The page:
Christian school caught up in debate over biblical sexuality

Monday, April 26, 2021
Steve Jordahl (

Seattle Pacific UniversityA radio talk-show host is applauding a Christian university and its trustees for affirming biblical sexuality as it goes through a faculty uprising.

Jéaux Rinedahl filed a lawsuit in January against Seattle Pacific University because it would not hire him to be a full-time faculty member after he came out as homosexual. The school said that violates its long-time ethical code of conduct that is based on biblical sexuality:

"… [W]e affirm the institutions of marriage and family as central to the purposes of God. We believe it is in the context of the covenant of marriage between a man and a woman that the full expression of sexuality is to be experienced and celebrated and that such a commitment is part of God's plan for human flourishing. Within the teaching of our religious tradition, we affirm that sexual experience is intended between a man and a woman." (Excerpt from the SPU Statement on Human Sexuality)

The educator's reaction to being denied a full-time teaching position?

Rinedahl: "They don't have the right to judge me, number one, because my employer has no business in my bedroom." 


American Family Radio host Abraham Hamilton III took exception to that claim during a recent broadcast:

Hamilton: "Hold it, chief! Nobody asked you what you were doing in your bedroom – YOU told the world what you were doing in your bedroom."

Hamilton pointed out that while SPU's Board of Trustees is standing firm, last week it was announced that 72% of the faculty gave the board a vote of no confidence, siding with the professor. Hamilton argued that Rinedahl is faking his shock and offense:

Hamilton: "[This is] a school you know is a Christian school, that you know has a code of conduct, that you know [has] a specific First Amendment right to require both their students and their faculty to abide by their biblical standards for sexuality. You know that."

The talk-show host also argues that not only Rinedahl knew that, but each of the 72% percent of rebellious faculty also knew that when they signed on:

Hamilton: "If you [the faculty supporting Rinedahl] have 'evolved' to where you can no longer uphold the school's standards, why don't you evolve your way out of the door then? No – you want to make Seattle Pacific change."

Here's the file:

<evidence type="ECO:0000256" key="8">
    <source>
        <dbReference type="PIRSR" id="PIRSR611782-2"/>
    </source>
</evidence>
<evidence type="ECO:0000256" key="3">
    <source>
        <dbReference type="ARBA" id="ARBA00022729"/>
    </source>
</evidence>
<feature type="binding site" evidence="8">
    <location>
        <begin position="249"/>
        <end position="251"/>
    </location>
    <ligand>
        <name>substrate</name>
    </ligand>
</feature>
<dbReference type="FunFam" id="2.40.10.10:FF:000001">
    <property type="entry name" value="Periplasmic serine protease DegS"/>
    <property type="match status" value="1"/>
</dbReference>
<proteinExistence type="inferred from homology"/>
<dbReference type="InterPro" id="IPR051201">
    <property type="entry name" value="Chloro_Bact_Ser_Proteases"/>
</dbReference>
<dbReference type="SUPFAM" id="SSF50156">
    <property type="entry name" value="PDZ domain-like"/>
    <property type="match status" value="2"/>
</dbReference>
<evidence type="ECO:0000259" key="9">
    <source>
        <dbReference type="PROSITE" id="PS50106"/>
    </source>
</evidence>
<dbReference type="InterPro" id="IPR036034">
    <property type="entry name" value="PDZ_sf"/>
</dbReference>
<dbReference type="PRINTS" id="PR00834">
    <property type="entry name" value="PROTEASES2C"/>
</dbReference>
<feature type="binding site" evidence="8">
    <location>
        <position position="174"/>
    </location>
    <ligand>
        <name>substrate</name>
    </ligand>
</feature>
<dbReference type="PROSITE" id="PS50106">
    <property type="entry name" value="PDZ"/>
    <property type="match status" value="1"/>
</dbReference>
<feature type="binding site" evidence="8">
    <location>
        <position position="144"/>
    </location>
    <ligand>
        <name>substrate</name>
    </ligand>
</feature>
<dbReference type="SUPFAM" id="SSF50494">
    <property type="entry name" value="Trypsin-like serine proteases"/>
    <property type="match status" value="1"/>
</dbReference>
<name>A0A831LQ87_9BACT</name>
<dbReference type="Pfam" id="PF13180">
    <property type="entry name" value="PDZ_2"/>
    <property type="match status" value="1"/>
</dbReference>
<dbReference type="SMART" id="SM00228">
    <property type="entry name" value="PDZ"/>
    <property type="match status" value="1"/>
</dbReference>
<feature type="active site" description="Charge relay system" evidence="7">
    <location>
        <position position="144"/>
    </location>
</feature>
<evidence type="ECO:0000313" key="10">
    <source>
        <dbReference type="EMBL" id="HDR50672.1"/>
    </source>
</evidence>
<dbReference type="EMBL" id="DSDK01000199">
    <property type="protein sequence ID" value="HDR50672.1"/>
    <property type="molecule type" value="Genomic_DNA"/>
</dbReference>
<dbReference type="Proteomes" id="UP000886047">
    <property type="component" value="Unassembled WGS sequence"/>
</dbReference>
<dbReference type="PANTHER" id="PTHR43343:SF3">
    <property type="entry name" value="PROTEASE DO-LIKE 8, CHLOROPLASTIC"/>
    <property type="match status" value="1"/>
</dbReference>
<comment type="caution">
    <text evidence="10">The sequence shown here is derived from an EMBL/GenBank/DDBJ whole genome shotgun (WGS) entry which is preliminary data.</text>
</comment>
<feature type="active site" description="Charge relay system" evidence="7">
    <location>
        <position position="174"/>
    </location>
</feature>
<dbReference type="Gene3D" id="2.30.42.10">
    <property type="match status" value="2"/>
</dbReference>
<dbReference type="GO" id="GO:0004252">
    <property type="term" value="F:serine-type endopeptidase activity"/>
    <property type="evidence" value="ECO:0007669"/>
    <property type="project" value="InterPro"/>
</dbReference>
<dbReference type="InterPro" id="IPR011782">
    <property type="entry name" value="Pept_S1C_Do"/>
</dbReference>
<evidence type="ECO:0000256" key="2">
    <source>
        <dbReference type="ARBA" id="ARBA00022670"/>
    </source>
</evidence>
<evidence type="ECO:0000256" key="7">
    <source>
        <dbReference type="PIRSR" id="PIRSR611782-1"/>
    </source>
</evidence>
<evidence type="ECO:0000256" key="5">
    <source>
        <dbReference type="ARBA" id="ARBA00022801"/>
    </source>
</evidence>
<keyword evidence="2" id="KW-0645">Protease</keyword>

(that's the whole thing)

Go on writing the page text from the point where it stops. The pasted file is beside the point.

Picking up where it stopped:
According to Hamilton, homosexual activists had a similar objective several years ago in their lawsuit against Denver-area baker Jack Philips trying to legally force him to design and bake a cake for a same-sex "wedding." Philips refused, citing religious objections. The activists came up short: Philips eventually won his case, which made it to the U.S. Supreme Court.

Editor's Note: American Family Radio is a division of the American Family Association, the parent organization of the American Family News Network, which operates

Comments will be temporarily unavailable. Thank you for your patience as we restore this service!

We moderate all reader comments, usually within 24 hours of posting (longer on weekends). Please limit your comment to 300 words or less and ensure it addresses the article - NOT another reader's comments. Comments that contain a link (URL), an inordinate number of words in ALL CAPS, rude remarks directed at other readers, or profanity/vulgarity will not be approved. More details




What's your take thus far on the Biden-run economy?





1 of 2 officers shot in California dies, gunman killed
Russian governor: School shooting in Kazan kills 7 students
FBI names pipeline cyberattackers as company promises return
Biden admin. accused of encouraging unemployment
  Israel responds to Hamas terrorist attack


Conservatives won’t say it: The problem is ‘systemic anti-whiteness’
Tucker Carlson: Anthony Fauci let the coronavirus pandemic happen, why isn't there a criminal investigation?
Top doc: Feds demonizing COVID-19 treatments in order to promote vaccine
Michelle Obama promotes police hatred
Disney tries to run away from the evidence of its racist push


Cartoon of the Day
First Amendment expanded, defended in new state laws

'Freedom of Speech' sign held upFree speech is being protected on college campuses in Montana thanks to new state laws.